crops. In early growth stages, plants remain smaller and stunted and show a lighter color than plants
without symptoms (170)
. The general chlorosis is often accompanied by light green stripes along
the veins (Figure 7.11) (170–172)
. Leaves become narrower and shorter than normal (173)
|FIGURE 7.10 Enrichment of anthocyanins during ripening of oilseed rape (Brassica napus L.) (left) and reduction
of number of seeds per pod (right).
|FIGURE 7.11 Macroscopic sulfur deficiency symptoms of winter wheat (Triticum aestivum L.) at stem
There is no morphological deformation to observe, and usually no accumulation of anthocyanins
either. Although the symptoms are very unspecific and are easily mistaken for symptoms of nitrogen
deficiency, their specific pattern in fields provides good evidence for sulfur deficiency. Owing to an
early reduction of fertile flowers per head, sulfur-deficient cereals are characterized by a reduced number
of kernels per head, which alone, however, is not conclusive evidence for sulfur deficiency (174)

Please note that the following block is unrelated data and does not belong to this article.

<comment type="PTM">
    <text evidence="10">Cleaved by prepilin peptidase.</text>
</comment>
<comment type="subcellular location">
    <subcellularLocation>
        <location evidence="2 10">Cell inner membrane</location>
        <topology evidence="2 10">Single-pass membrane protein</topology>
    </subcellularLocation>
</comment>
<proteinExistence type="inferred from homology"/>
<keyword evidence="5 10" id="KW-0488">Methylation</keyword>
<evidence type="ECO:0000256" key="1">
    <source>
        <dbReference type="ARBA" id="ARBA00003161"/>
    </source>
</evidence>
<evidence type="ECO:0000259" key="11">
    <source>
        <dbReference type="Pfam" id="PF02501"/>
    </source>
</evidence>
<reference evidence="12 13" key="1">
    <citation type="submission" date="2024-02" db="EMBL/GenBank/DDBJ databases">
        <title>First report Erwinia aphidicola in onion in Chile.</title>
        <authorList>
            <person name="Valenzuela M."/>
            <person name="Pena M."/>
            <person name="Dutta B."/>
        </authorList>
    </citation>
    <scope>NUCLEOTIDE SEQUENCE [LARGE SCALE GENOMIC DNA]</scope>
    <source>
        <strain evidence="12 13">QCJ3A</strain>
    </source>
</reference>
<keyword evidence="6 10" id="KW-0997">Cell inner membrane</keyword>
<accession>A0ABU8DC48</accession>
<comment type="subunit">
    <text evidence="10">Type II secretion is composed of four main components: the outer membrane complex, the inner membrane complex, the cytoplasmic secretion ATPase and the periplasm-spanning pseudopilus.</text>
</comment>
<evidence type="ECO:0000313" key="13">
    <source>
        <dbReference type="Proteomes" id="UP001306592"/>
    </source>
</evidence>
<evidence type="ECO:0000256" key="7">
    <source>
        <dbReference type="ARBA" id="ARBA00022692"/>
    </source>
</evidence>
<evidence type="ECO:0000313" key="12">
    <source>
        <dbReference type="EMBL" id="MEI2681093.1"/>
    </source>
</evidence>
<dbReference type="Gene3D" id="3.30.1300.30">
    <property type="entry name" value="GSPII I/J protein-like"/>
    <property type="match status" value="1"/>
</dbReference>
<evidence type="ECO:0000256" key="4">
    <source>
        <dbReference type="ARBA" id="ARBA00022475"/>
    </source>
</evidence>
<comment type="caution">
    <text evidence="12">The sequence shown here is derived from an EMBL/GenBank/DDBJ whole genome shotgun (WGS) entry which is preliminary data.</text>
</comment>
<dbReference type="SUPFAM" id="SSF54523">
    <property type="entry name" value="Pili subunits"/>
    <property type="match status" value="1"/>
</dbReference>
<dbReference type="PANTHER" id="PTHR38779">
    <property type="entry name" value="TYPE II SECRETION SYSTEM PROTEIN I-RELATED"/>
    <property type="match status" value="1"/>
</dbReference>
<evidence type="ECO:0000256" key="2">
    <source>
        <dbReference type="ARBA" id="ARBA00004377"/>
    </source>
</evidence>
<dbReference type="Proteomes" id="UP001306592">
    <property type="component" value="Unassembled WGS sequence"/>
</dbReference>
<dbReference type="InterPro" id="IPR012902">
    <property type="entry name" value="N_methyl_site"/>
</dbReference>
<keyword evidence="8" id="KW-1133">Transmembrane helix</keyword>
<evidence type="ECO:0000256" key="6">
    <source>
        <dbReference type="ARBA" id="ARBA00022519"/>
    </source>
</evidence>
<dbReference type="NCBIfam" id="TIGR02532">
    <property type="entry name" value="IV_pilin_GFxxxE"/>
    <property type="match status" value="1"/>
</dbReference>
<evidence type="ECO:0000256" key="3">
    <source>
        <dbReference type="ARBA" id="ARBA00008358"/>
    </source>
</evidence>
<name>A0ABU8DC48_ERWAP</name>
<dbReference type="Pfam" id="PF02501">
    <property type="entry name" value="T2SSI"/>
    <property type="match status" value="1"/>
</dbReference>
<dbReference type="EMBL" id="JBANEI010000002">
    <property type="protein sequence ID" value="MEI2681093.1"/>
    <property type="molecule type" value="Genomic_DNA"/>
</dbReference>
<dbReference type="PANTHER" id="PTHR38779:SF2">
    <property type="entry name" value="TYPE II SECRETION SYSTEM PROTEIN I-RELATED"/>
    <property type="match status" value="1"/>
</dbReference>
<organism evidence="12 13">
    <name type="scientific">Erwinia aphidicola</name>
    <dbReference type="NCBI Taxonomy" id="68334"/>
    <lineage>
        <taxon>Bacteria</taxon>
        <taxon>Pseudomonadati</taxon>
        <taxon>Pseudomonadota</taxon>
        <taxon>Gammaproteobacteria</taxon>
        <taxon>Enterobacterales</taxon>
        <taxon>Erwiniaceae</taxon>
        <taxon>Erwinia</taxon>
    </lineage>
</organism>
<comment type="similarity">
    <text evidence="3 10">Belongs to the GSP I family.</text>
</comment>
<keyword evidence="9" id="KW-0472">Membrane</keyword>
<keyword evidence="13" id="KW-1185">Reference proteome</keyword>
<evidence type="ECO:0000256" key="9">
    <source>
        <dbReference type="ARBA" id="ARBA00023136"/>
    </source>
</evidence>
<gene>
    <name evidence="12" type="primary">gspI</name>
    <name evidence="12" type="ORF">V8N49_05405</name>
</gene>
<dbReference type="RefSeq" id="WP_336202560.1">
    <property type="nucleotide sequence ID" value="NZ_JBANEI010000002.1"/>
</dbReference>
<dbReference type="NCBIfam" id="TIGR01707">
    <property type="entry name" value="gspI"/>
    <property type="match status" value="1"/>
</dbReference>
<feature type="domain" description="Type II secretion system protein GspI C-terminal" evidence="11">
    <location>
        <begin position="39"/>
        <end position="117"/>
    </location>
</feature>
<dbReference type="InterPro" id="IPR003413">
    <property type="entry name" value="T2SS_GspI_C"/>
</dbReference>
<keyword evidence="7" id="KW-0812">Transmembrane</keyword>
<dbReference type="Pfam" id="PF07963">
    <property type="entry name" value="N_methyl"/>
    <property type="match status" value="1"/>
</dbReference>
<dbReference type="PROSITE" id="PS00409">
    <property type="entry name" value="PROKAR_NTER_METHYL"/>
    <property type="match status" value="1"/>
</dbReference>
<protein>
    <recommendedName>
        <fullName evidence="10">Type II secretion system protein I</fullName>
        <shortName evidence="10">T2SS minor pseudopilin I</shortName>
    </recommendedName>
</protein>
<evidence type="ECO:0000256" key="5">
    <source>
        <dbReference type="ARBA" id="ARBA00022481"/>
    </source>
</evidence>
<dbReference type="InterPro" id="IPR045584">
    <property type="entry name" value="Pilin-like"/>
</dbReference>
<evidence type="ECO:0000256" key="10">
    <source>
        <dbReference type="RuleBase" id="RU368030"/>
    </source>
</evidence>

Sulfur Deficiency Symptoms on a Field Scale
Some characteristic features in the appearance of fields can provide early evidence of sulfur
deficiency. Sulfur deficiency develops first on the light-textured sections of a field. From above,
these areas appear in an early oilseed rape crop as irregularly shaped plots with a lighter green color
(wash outs). The irregular shape distinguishes the phenomenon from the regular shape of areas
caused by nitrogen deficiency, which usually originates from inaccurate fertilizer application
(Figure 7.12). Owing to frequent soil compaction and limited root growth, sulfur deficiency develops
first along the headlands and tramlines or otherwise compacted areas of a field.
|FIGURE 7.12 Chlorotic patches in a field (left) and resultant effects on mature plants (right), indicating
severe sulfur deficiency symptoms in relation to soil characteristics.
The appearance of sulfur-deficient oilseed rape fields is more obvious at the beginning of blooming;